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Starts With A Bang

The most beautiful rings in the Solar System (that aren’t Saturn’s)

Think Saturn is the only ringed world? The story is far better than that!

“The phenomena of nature, especially those that fall under the inspection of the astronomer, are to be viewed, not only with the usual attention to facts as they occur, but with the eye of reason and experience.” –William Herschel

The ringed planet is Saturn, right? Not so fast; the other three gas giants all have ring systems of their own.

A stitching together of two 591-s exposures obtained through the clear filter of the wide angle camera from Voyager 2, showing the full ring system of Neptune with the highest sensitivity. Image credit: NASA / JPL.

While Saturn’s rings are nearly as bright as the planet itself, the rings of the other worlds are dark, completely invisible to all but the most powerful telescopes.

Image credit: NASA/JPL/Cornell University, of a mosaic of Jupiter’s rings from the Galileo spacecraft.

Saturn’s rings were discovered as soon as the first telescope was invented, but the other rings weren’t found until 1977 (Uranus), 1979 (Jupiter) and 1984 (Neptune).

Image credit: NASA/Voyager 2 Team, of the Adams and LeVerrier rings around Neptune, taken in 1989.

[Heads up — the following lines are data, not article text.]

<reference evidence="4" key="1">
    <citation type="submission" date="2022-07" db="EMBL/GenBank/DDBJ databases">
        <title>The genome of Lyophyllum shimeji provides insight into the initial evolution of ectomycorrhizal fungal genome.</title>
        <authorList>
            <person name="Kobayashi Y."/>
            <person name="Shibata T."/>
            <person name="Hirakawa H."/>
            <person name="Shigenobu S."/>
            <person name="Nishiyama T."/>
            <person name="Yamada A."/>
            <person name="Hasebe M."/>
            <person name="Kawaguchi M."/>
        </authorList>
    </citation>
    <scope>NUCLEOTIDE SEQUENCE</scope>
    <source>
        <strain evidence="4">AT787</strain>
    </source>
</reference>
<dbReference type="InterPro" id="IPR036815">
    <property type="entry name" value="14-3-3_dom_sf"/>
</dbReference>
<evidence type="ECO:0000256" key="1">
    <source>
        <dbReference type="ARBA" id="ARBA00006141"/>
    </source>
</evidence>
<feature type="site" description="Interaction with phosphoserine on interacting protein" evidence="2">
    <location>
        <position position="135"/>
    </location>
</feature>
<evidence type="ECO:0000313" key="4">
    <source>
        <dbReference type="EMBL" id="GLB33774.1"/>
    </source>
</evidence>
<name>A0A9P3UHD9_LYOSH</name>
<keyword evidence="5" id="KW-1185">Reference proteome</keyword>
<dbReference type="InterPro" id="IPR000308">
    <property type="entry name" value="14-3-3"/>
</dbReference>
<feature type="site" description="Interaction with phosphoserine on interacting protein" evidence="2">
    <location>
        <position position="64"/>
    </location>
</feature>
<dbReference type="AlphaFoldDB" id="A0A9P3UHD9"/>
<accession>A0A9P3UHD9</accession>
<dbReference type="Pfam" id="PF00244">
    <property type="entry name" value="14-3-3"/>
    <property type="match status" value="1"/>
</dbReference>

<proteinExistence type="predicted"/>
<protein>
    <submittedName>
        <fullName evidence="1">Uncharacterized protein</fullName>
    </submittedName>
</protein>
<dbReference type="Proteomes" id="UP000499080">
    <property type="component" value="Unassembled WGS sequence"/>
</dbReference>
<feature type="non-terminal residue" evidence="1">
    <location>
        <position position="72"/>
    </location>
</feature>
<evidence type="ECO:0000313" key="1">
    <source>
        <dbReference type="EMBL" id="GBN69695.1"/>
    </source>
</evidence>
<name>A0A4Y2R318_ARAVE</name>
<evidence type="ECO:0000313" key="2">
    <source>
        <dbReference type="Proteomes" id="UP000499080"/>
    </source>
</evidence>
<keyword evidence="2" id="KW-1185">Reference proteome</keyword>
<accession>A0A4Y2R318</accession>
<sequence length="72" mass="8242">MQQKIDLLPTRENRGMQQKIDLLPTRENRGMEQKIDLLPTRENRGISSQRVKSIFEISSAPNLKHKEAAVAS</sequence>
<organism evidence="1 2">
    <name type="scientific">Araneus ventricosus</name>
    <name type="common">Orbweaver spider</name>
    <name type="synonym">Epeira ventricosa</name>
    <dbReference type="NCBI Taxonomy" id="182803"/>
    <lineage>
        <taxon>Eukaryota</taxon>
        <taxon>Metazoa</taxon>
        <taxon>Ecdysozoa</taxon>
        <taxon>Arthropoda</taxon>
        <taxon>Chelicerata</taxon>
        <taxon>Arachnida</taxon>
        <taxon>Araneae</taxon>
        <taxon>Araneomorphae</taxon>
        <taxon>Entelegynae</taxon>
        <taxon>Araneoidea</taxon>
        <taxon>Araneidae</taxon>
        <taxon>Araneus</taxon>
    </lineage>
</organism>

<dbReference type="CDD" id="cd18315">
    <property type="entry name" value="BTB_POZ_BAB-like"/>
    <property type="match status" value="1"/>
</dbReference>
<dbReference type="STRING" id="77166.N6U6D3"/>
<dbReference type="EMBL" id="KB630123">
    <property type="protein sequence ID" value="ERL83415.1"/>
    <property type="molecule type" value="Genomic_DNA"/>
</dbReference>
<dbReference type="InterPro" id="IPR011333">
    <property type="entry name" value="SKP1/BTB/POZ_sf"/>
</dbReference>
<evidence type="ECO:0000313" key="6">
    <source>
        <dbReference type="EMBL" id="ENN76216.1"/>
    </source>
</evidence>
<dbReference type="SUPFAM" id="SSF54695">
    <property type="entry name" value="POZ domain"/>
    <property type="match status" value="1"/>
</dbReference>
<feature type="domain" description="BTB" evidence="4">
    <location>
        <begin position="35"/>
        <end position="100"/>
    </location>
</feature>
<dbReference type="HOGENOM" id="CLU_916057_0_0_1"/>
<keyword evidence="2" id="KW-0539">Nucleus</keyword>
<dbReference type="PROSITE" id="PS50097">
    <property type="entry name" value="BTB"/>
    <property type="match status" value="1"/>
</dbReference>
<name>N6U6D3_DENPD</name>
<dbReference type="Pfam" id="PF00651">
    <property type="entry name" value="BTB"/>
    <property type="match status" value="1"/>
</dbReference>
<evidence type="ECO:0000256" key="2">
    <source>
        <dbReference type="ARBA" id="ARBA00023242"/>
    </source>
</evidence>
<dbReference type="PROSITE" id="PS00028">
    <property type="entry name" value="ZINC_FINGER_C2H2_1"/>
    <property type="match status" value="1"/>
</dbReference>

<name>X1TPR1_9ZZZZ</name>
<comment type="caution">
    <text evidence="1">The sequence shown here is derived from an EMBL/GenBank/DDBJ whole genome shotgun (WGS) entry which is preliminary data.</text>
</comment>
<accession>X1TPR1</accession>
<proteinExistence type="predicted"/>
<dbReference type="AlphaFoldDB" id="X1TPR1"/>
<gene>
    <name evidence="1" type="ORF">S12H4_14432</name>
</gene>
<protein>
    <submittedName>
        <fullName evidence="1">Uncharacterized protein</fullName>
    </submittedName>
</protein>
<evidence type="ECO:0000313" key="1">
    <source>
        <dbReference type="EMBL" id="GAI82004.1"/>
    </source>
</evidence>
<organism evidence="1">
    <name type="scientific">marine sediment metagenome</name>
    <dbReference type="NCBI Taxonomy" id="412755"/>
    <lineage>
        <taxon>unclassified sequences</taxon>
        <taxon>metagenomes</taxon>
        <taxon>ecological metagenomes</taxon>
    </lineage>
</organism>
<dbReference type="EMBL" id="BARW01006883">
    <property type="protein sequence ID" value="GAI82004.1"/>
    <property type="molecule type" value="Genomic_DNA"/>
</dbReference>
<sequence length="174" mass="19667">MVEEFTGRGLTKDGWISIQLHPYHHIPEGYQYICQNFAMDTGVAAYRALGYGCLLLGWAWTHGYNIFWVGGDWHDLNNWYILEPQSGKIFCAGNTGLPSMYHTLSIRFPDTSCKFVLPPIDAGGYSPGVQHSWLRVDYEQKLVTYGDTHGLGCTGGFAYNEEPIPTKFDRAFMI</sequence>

The Uranian ring system was found with ground-based searches, with observations uncovering nine separate rings in just the first year.

Image credit: NASA / Voyager 2, of Uranus’ rings in forward-scattered light (L) and back-scattered light (R). The slight mismatch is due to the eccentricities of the rings’ structures.

Visits from the Voyager spacecraft uncovered two more, while Hubble imaging brought the total up to 13.

The final two (outermost) rings of Uranus, as discovered by Hubble. Image credit: NASA, ESA, and M. Showalter (SETI Institute).

By contrast, Jupiter has only four separate rings, all interior to its innermost giant moon: Io.

Jupiter’s main ring in backscattered (top) and forward-scattered (bottom) light, from New Horizons. NASA/Johns Hopkins University Applied Physics Laboratory/Southwest Research Institute.

Neptune, similarly, has only five rings, all interior to its large inner moon: Proteus.

The rings of Neptune, taken with Voyager 2′s wide-angle camera and overexposed. You can see how continuous the rings are in this photo. Image credit: NASA / JPL.

It’s thought that these rings formed by organic compounds from either colliding, destroyed moons or ejecta via the extant moons.

Jupiter and its rings, bands and other heat-sensitive features in the infrared. Image credit: user Trocche100 at the Italian Wikipedia.

The small, innermost moons of Neptune and Jupiter shepherd their great, dusty rings.

A computer enhanced version of all nine (at the time) known rings of Uranus, as imaged by Voyager 2. The brightest (top) ring is the epsilon ring, while the others are shown with enhanced color differences. Image credit: NASA / JPL.

Contrariwise, Uranus’ rings simply are, consisting of mostly rocks up to 20 meters in size.

Mostly Mute Monday tells the story of a single astronomical phenomenon or object primarily in visuals, with no more than 200 words of text.

This post first appeared at Forbes. Leave your comments on our forum, check out our first book: Beyond The Galaxy, and support our Patreon campaign!


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